Now that I. Lewis "Scooter" Libby, Vice President Cheney's Chief of Staff, has been indicted and Harriet Miers withdrawn as a nominee for the United States Supreme Court, that circus that never ends called politics moves into a new phase. It should be no surprise to political observers that these two events occurred within such a short time span.
After the worst political week of his administration, President Bush would like nothing better than a classic "turning of the page": new news, new events, new storylines for the press and public to gobble up and in doing view the White House more favorably. The first effort in that regard will likely be a very quick turnaround on a new Supreme Court nominee.
But will that be enough? The Bush administration enjoyed arguably historic levels of control over the press for more than four years. But with poll numbers hovering in the high thirties now and the White House facing ongoing trouble on multiple fronts – including the recent 2000th American soldier killed in Iraq – it remains to be seen if President Bush can regain that above-the-fray quality that has been referred to as the Bush Myth.
To borrow a term used by Defense Secretary Donald Rumsfeld with regard to Iraq, it's likely going to be a long hard slog. The hallmarks of the Bush administration's core strengths – decisive leadership, national security, and close ties to conservatives on social and other issues – have all taken significant hits this year. And a new Washington Post-ABC poll reveals that 55% of the American public believes that the indictment of Scooter Libby is indicative of broader ethical wrongdoing.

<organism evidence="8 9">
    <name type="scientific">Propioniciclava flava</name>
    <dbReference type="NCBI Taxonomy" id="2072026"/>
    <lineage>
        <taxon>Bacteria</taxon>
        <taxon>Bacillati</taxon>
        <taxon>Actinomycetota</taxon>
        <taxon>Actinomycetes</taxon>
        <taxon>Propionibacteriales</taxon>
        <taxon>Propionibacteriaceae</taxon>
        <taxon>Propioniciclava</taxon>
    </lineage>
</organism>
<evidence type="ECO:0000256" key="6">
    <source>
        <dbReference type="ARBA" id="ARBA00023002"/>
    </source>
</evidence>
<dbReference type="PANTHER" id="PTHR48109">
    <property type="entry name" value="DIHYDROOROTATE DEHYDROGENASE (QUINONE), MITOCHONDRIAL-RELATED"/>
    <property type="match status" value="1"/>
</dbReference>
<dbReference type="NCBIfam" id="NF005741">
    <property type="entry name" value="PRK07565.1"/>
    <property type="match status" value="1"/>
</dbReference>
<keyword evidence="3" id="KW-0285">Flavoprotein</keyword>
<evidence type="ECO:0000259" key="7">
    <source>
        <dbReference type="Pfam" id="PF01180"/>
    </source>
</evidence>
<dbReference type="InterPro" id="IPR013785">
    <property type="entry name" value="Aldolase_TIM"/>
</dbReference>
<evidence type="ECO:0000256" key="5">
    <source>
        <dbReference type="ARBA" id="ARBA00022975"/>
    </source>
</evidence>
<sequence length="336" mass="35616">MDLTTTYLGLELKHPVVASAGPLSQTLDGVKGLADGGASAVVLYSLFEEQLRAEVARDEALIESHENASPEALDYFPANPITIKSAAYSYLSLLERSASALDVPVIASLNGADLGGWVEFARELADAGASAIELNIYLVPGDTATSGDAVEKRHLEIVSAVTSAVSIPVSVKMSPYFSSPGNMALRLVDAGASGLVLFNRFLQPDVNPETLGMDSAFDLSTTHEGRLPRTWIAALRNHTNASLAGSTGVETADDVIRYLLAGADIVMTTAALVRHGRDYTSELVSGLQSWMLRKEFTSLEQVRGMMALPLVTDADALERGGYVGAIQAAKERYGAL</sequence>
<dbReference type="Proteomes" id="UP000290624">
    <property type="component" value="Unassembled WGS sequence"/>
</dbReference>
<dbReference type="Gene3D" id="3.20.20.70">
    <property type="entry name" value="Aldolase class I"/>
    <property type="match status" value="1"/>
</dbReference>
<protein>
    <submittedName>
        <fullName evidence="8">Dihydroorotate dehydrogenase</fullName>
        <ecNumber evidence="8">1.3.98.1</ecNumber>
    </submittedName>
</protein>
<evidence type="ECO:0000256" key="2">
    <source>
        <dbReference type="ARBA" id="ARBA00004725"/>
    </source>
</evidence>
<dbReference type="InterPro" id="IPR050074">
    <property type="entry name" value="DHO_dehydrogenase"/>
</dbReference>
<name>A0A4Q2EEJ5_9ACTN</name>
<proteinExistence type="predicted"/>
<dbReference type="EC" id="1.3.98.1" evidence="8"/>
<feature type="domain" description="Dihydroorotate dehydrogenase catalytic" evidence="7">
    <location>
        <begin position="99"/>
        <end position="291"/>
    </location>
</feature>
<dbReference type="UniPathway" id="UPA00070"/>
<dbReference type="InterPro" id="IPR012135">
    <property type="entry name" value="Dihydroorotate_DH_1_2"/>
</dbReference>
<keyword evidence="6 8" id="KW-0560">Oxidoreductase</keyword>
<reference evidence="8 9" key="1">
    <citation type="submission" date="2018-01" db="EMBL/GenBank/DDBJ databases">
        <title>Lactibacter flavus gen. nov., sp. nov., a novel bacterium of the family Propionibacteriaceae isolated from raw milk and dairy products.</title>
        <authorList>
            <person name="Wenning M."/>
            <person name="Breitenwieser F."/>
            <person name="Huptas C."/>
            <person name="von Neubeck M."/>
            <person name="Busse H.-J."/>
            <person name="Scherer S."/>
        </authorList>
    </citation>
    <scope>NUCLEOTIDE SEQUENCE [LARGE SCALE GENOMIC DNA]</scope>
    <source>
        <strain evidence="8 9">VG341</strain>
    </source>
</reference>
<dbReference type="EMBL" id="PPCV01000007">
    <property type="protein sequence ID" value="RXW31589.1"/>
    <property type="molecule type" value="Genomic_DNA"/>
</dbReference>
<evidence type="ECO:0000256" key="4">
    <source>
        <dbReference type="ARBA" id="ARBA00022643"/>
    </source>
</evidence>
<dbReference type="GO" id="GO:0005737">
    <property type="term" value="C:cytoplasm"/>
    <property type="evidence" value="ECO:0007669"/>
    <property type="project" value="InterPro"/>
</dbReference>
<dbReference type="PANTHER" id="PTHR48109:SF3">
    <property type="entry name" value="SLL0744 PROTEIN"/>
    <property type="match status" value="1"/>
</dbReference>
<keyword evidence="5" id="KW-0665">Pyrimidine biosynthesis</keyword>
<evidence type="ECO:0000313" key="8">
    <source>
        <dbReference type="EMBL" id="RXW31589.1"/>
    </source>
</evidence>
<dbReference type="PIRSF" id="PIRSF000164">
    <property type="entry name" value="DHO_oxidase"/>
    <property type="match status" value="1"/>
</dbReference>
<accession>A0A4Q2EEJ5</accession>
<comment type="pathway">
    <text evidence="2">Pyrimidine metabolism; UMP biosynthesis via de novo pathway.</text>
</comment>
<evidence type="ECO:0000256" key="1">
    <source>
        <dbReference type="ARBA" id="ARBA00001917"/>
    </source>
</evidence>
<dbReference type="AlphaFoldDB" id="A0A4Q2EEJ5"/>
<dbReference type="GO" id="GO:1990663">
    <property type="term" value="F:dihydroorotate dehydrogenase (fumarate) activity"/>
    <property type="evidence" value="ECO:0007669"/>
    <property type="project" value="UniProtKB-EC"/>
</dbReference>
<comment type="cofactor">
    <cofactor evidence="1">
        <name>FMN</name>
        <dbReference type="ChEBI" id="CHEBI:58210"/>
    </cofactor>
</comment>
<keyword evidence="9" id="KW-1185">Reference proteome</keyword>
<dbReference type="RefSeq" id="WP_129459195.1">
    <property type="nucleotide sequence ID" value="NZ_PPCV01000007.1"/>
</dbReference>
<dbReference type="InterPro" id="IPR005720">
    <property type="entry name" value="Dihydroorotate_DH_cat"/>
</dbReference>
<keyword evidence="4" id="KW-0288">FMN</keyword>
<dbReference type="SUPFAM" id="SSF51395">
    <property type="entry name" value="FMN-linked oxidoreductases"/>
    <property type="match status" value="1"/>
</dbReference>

Some have suggested that President Bush "clean house" and bring in a new team of energized and highly competent aides and managers a la Howard Baker during President Ronald Reagan's second term of office. Others advocate the nomination of a rightwing ideologue to the Supreme Court, which would in theory stir up the rightwing base and change the subject to a major showdown in the Senate with Democratic opponents.
But perhaps the "cheapest" way that the Bush administration can begin to turn the page is to apologize to the American public. President Bush operates within the tightest of inner circles, and Scooter Libby happened to have been a card-carrying member of the club. While there is the presumption of innocence for those accused of crimes, it's very likely that at the very least Libby is guilty of lying to a federal grand jury. This, of course, will lead most to believe, as evidenced by the poll numbers, that there were other illegal or unethical activities going on that may or may not come out over the coming months and years.
No one knows what is going to happen. There may or may not be a major reexamination of why the United States invaded Iraq in the first place. There may or may not be more revelations and indictments in the CIA leak case.
What we do know is that the American public is surprisingly forgiving of public officials who ask for forgiveness and show a degree of humility. While this is not one of President Bush's strengths, he may need to step outside of the box, his inner circle, and his comfort zone if he wishes to accomplish much over the remaining three years of his presidency.